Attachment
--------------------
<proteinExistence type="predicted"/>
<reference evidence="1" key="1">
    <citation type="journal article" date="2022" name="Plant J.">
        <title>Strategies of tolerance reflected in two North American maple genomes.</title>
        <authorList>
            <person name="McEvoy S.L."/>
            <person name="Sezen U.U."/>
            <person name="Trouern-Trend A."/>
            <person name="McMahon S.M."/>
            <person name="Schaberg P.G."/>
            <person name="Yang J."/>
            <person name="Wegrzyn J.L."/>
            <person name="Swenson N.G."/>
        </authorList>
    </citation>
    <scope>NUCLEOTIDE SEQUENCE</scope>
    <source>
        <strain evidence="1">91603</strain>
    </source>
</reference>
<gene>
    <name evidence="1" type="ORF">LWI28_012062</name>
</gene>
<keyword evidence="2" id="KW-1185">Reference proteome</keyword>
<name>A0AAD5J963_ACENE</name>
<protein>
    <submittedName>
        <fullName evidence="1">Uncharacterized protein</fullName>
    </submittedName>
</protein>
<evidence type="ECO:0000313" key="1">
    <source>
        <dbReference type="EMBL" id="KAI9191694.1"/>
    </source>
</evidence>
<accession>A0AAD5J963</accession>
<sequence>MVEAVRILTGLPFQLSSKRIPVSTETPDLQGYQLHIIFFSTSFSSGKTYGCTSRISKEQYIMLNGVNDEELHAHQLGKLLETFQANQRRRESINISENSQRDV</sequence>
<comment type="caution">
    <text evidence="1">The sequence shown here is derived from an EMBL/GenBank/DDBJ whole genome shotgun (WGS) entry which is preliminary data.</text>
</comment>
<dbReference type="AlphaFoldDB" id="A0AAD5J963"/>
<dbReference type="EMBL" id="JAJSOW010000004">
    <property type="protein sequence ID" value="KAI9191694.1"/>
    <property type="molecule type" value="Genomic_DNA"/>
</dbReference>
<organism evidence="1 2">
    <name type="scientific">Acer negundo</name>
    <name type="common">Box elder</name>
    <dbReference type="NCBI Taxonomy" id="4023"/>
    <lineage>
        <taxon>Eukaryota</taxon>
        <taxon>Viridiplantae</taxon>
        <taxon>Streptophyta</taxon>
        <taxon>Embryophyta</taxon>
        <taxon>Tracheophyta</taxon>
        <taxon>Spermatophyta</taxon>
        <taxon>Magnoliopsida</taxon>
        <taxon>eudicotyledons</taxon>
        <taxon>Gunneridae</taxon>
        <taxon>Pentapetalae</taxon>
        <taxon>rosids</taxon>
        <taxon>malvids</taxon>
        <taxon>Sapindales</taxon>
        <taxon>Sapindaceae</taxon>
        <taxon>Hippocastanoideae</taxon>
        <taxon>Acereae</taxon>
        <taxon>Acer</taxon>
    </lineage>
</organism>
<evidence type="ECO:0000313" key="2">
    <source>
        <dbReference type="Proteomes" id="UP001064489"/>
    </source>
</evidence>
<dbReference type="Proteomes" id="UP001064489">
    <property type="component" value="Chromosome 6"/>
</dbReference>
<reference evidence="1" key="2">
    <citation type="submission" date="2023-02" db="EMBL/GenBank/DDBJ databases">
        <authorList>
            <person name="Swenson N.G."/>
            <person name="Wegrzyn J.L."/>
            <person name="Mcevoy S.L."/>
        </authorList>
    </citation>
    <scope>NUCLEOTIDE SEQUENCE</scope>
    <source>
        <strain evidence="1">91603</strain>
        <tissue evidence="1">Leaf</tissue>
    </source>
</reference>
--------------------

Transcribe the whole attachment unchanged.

<proteinExistence type="predicted"/>
<reference evidence="1" key="1">
    <citation type="journal article" date="2022" name="Plant J.">
        <title>Strategies of tolerance reflected in two North American maple genomes.</title>
        <authorList>
            <person name="McEvoy S.L."/>
            <person name="Sezen U.U."/>
            <person name="Trouern-Trend A."/>
            <person name="McMahon S.M."/>
            <person name="Schaberg P.G."/>
            <person name="Yang J."/>
            <person name="Wegrzyn J.L."/>
            <person name="Swenson N.G."/>
        </authorList>
    </citation>
    <scope>NUCLEOTIDE SEQUENCE</scope>
    <source>
        <strain evidence="1">91603</strain>
    </source>
</reference>
<gene>
    <name evidence="1" type="ORF">LWI28_012062</name>
</gene>
<keyword evidence="2" id="KW-1185">Reference proteome</keyword>
<name>A0AAD5J963_ACENE</name>
<protein>
    <submittedName>
        <fullName evidence="1">Uncharacterized protein</fullName>
    </submittedName>
</protein>
<evidence type="ECO:0000313" key="1">
    <source>
        <dbReference type="EMBL" id="KAI9191694.1"/>
    </source>
</evidence>
<accession>A0AAD5J963</accession>
<sequence>MVEAVRILTGLPFQLSSKRIPVSTETPDLQGYQLHIIFFSTSFSSGKTYGCTSRISKEQYIMLNGVNDEELHAHQLGKLLETFQANQRRRESINISENSQRDV</sequence>
<comment type="caution">
    <text evidence="1">The sequence shown here is derived from an EMBL/GenBank/DDBJ whole genome shotgun (WGS) entry which is preliminary data.</text>
</comment>
<dbReference type="AlphaFoldDB" id="A0AAD5J963"/>
<dbReference type="EMBL" id="JAJSOW010000004">
    <property type="protein sequence ID" value="KAI9191694.1"/>
    <property type="molecule type" value="Genomic_DNA"/>
</dbReference>
<organism evidence="1 2">
    <name type="scientific">Acer negundo</name>
    <name type="common">Box elder</name>
    <dbReference type="NCBI Taxonomy" id="4023"/>
    <lineage>
        <taxon>Eukaryota</taxon>
        <taxon>Viridiplantae</taxon>
        <taxon>Streptophyta</taxon>
        <taxon>Embryophyta</taxon>
        <taxon>Tracheophyta</taxon>
        <taxon>Spermatophyta</taxon>
        <taxon>Magnoliopsida</taxon>
        <taxon>eudicotyledons</taxon>
        <taxon>Gunneridae</taxon>
        <taxon>Pentapetalae</taxon>
        <taxon>rosids</taxon>
        <taxon>malvids</taxon>
        <taxon>Sapindales</taxon>
        <taxon>Sapindaceae</taxon>
        <taxon>Hippocastanoideae</taxon>
        <taxon>Acereae</taxon>
        <taxon>Acer</taxon>
    </lineage>
</organism>
<evidence type="ECO:0000313" key="2">
    <source>
        <dbReference type="Proteomes" id="UP001064489"/>
    </source>
</evidence>
<dbReference type="Proteomes" id="UP001064489">
    <property type="component" value="Chromosome 6"/>
</dbReference>
<reference evidence="1" key="2">
    <citation type="submission" date="2023-02" db="EMBL/GenBank/DDBJ databases">
        <authorList>
            <person name="Swenson N.G."/>
            <person name="Wegrzyn J.L."/>
            <person name="Mcevoy S.L."/>
        </authorList>
    </citation>
    <scope>NUCLEOTIDE SEQUENCE</scope>
    <source>
        <strain evidence="1">91603</strain>
        <tissue evidence="1">Leaf</tissue>
    </source>
</reference>